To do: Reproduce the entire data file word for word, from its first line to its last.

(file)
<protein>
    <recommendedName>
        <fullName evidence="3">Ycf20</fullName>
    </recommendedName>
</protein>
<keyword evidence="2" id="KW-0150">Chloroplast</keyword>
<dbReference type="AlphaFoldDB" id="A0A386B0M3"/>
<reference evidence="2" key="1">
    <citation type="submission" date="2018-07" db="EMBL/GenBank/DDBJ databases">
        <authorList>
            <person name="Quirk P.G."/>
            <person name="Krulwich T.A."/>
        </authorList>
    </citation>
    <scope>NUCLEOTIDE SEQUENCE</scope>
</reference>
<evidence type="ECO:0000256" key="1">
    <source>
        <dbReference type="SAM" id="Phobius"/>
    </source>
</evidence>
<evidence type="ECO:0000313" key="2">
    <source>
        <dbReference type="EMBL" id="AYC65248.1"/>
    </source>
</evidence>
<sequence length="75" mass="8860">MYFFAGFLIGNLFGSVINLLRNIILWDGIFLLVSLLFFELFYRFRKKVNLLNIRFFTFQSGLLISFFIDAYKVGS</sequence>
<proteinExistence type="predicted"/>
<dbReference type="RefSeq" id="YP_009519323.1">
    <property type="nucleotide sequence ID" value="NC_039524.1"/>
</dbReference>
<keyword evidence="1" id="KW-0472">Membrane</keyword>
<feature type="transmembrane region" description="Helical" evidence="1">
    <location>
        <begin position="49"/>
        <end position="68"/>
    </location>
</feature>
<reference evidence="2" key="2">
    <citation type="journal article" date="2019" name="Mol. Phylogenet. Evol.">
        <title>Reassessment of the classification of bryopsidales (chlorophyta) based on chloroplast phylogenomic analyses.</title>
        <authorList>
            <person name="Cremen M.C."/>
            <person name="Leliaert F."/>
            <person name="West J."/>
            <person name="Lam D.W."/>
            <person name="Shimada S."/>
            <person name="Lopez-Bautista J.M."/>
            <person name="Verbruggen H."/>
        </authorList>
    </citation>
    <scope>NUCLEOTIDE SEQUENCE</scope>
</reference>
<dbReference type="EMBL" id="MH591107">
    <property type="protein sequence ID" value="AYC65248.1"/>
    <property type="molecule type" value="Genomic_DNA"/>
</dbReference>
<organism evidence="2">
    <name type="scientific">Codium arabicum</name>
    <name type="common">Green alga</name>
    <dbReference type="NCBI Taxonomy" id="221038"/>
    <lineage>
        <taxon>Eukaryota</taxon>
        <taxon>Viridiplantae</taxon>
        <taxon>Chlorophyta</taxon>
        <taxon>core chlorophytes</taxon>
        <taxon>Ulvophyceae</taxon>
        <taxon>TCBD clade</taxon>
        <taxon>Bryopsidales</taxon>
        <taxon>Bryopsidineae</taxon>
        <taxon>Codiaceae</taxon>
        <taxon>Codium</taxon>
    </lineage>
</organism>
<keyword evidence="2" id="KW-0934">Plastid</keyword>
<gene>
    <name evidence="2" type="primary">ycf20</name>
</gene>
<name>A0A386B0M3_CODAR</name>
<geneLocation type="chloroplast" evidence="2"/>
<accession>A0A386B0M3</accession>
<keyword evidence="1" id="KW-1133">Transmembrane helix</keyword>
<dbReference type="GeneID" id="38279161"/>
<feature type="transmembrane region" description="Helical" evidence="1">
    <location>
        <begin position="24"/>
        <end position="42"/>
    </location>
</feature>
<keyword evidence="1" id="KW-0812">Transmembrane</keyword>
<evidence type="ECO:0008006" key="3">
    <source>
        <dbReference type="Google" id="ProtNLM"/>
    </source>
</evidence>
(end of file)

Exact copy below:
<protein>
    <recommendedName>
        <fullName evidence="3">Ycf20</fullName>
    </recommendedName>
</protein>
<keyword evidence="2" id="KW-0150">Chloroplast</keyword>
<dbReference type="AlphaFoldDB" id="A0A386B0M3"/>
<reference evidence="2" key="1">
    <citation type="submission" date="2018-07" db="EMBL/GenBank/DDBJ databases">
        <authorList>
            <person name="Quirk P.G."/>
            <person name="Krulwich T.A."/>
        </authorList>
    </citation>
    <scope>NUCLEOTIDE SEQUENCE</scope>
</reference>
<evidence type="ECO:0000256" key="1">
    <source>
        <dbReference type="SAM" id="Phobius"/>
    </source>
</evidence>
<evidence type="ECO:0000313" key="2">
    <source>
        <dbReference type="EMBL" id="AYC65248.1"/>
    </source>
</evidence>
<sequence length="75" mass="8860">MYFFAGFLIGNLFGSVINLLRNIILWDGIFLLVSLLFFELFYRFRKKVNLLNIRFFTFQSGLLISFFIDAYKVGS</sequence>
<proteinExistence type="predicted"/>
<dbReference type="RefSeq" id="YP_009519323.1">
    <property type="nucleotide sequence ID" value="NC_039524.1"/>
</dbReference>
<keyword evidence="1" id="KW-0472">Membrane</keyword>
<feature type="transmembrane region" description="Helical" evidence="1">
    <location>
        <begin position="49"/>
        <end position="68"/>
    </location>
</feature>
<reference evidence="2" key="2">
    <citation type="journal article" date="2019" name="Mol. Phylogenet. Evol.">
        <title>Reassessment of the classification of bryopsidales (chlorophyta) based on chloroplast phylogenomic analyses.</title>
        <authorList>
            <person name="Cremen M.C."/>
            <person name="Leliaert F."/>
            <person name="West J."/>
            <person name="Lam D.W."/>
            <person name="Shimada S."/>
            <person name="Lopez-Bautista J.M."/>
            <person name="Verbruggen H."/>
        </authorList>
    </citation>
    <scope>NUCLEOTIDE SEQUENCE</scope>
</reference>
<dbReference type="EMBL" id="MH591107">
    <property type="protein sequence ID" value="AYC65248.1"/>
    <property type="molecule type" value="Genomic_DNA"/>
</dbReference>
<organism evidence="2">
    <name type="scientific">Codium arabicum</name>
    <name type="common">Green alga</name>
    <dbReference type="NCBI Taxonomy" id="221038"/>
    <lineage>
        <taxon>Eukaryota</taxon>
        <taxon>Viridiplantae</taxon>
        <taxon>Chlorophyta</taxon>
        <taxon>core chlorophytes</taxon>
        <taxon>Ulvophyceae</taxon>
        <taxon>TCBD clade</taxon>
        <taxon>Bryopsidales</taxon>
        <taxon>Bryopsidineae</taxon>
        <taxon>Codiaceae</taxon>
        <taxon>Codium</taxon>
    </lineage>
</organism>
<keyword evidence="2" id="KW-0934">Plastid</keyword>
<gene>
    <name evidence="2" type="primary">ycf20</name>
</gene>
<name>A0A386B0M3_CODAR</name>
<geneLocation type="chloroplast" evidence="2"/>
<accession>A0A386B0M3</accession>
<keyword evidence="1" id="KW-1133">Transmembrane helix</keyword>
<dbReference type="GeneID" id="38279161"/>
<feature type="transmembrane region" description="Helical" evidence="1">
    <location>
        <begin position="24"/>
        <end position="42"/>
    </location>
</feature>
<keyword evidence="1" id="KW-0812">Transmembrane</keyword>
<evidence type="ECO:0008006" key="3">
    <source>
        <dbReference type="Google" id="ProtNLM"/>
    </source>
</evidence>